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Posted: July 08, 2014

Sleeping Yankees fan lawsuit seems destined to backfire

Rob Tringali
NEW YORK - AUGUST 24: Derek Jeter #2 of the New York Yankees looks on during the game against the Oakland Athletics at Yankee Stadium on August 24, 2011 in the Bronx borough of New York City. (Photo by Rob Tringali/SportsChrome/Getty Images)

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NEW YORK - AUGUST 24: Derek Jeter #2 of the New York Yankees looks on during the game against the Oakland Athletics at Yankee Stadium on August 24, 2011 in the Bronx borough of New York City. (Photo by Rob Tringali/SportsChrome/Getty Images)

By Ben Lawson

NEW YORK —

A Yankees fan caught on camera snoozing during a game is now suing ESPN, Major League Baseball and the Yankees themselves for — get this — $10 million, all because:

"His feelings were hurt. Reflection on the game, I guess." (Via WCBS)

Slate calls the move "akin to suing the 'Kiss Cam' for sexual harassment." Twenty-six-year-old Andrew Rector fell asleep at a Yankees-Red Sox game back in April and was on the receiving end of more than a few jokes.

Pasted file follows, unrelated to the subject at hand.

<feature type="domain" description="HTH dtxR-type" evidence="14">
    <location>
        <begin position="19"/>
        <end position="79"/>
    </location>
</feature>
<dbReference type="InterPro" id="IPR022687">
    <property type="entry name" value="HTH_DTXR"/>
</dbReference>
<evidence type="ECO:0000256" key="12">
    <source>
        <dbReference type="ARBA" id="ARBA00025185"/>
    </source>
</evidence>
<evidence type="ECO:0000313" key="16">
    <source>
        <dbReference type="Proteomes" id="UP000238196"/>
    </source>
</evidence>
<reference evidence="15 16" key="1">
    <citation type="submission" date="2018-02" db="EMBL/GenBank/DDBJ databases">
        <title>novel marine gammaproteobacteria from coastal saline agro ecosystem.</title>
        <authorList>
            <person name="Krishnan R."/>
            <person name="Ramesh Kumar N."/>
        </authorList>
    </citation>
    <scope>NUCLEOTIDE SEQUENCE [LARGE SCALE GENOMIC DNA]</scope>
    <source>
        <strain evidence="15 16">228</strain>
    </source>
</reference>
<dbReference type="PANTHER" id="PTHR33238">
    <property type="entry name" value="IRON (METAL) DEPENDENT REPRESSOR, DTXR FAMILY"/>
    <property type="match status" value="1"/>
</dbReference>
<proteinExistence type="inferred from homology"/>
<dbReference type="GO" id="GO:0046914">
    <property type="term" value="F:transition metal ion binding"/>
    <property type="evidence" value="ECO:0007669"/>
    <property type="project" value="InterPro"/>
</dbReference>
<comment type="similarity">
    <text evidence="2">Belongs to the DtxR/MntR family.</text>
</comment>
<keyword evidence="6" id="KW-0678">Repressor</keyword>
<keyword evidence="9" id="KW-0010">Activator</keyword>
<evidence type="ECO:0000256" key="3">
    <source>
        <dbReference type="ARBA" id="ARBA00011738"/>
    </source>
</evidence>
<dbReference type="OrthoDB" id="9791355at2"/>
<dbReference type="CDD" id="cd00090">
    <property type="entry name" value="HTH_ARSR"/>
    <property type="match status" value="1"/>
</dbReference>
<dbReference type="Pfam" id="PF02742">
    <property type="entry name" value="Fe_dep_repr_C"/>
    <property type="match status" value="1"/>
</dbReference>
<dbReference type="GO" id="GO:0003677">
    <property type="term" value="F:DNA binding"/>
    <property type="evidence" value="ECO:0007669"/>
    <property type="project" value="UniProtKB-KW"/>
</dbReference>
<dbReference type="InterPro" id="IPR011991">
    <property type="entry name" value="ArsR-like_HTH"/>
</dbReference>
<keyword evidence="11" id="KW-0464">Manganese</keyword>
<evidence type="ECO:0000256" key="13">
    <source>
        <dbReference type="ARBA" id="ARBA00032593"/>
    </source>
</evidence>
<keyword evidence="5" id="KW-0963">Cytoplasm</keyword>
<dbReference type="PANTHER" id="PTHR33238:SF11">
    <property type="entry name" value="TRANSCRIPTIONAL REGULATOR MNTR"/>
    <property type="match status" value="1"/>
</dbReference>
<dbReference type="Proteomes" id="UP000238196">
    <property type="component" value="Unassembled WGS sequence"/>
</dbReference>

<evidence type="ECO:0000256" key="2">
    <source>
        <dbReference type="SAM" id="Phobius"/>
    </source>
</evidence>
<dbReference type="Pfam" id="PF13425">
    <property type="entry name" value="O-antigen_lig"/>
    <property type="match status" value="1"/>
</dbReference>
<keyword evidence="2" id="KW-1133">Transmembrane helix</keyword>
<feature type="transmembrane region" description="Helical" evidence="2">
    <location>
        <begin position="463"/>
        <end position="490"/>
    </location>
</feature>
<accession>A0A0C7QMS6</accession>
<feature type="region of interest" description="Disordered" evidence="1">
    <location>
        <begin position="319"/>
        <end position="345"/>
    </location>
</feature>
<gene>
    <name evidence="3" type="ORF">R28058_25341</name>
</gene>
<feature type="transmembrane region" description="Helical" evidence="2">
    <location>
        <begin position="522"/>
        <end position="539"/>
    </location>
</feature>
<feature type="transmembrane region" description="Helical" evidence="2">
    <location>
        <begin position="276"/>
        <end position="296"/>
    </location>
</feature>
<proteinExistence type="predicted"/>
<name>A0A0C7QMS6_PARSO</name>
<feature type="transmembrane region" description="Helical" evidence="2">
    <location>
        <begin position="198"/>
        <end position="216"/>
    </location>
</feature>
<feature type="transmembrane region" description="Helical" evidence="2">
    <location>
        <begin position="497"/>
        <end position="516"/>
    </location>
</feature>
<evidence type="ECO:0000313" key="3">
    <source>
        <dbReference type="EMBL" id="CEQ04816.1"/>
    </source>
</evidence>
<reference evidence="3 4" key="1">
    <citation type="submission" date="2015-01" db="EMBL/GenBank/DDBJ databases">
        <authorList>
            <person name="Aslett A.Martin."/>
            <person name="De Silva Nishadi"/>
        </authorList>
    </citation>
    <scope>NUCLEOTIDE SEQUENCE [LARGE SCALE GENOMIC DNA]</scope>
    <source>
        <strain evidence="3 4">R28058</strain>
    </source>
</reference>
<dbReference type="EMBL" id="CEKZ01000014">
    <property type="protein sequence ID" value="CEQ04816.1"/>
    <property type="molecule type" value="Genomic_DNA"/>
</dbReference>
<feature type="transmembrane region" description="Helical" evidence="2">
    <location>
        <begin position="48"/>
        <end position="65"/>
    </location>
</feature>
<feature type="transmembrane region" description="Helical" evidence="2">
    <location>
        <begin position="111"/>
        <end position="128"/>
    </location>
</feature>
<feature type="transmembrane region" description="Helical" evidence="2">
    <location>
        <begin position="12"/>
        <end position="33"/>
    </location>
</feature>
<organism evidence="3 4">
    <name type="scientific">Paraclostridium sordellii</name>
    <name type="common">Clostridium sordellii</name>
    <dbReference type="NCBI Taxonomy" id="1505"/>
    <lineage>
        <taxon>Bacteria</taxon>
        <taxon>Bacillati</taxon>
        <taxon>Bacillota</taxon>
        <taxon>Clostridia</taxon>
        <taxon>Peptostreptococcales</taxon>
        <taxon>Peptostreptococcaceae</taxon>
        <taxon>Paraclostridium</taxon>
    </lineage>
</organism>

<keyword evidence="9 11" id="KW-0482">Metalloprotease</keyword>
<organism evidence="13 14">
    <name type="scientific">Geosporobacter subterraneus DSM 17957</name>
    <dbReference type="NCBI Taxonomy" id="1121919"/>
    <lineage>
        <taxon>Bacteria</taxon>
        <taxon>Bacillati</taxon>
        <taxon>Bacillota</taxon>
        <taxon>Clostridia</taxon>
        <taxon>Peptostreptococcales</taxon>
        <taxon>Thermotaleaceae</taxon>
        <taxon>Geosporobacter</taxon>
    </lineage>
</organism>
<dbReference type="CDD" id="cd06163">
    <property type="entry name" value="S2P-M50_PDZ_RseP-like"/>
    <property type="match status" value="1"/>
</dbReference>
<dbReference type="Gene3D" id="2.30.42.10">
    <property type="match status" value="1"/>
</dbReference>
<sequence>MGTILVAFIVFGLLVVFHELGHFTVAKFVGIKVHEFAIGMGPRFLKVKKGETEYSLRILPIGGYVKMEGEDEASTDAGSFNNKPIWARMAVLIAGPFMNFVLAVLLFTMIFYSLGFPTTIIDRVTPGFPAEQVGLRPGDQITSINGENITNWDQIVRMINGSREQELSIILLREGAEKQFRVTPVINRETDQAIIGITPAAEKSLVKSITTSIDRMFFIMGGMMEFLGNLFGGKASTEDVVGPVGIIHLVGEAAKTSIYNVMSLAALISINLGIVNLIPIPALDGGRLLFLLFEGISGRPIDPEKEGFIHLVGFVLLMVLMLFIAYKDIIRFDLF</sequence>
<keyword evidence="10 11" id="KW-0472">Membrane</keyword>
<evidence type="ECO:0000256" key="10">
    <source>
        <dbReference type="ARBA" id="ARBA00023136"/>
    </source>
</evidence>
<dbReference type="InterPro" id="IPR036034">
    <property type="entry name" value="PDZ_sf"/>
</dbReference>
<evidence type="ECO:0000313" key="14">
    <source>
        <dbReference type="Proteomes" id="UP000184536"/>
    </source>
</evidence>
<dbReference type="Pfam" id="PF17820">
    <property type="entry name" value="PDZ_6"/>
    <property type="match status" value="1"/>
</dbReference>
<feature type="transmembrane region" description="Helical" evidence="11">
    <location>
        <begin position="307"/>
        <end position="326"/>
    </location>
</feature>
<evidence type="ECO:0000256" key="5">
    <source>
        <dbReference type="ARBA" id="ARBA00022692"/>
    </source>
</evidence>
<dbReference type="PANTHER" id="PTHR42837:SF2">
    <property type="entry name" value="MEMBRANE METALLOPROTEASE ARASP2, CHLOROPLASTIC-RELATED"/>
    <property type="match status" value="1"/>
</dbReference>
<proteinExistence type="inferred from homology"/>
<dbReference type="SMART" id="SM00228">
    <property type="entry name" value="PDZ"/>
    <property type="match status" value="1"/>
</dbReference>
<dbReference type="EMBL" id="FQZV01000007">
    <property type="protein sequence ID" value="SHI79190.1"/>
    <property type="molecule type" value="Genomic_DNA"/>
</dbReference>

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The suit claims the sleeping fan faced an avalanche of "disparaging words" after the announcers had some fun at his expense. The suit lists words like "stupor," "fatty" and "stupid." (Via New York State Supreme Court)

But, as Deadspin points out, the ESPN commentators John Kruk and Dan Shulman said none of those things in their broadcast. That would be those notoriously ruthless Internet users.

But if Rector wanted to avoid online defamation, maybe he should have looked up something called the Streisand effect, when trying to hide or censor something winds up making it more famous.

​"You know what that gets from me? Come on, son." (Via NESN)

The lawsuit itself is now the subject of Twitter mockery. One user said it "makes me feel bad for being an attorney." And a Wall Street Journal writer tweeted, "Because everybody knows the best way to stop online ridicule is to file a ridiculous lawsuit."

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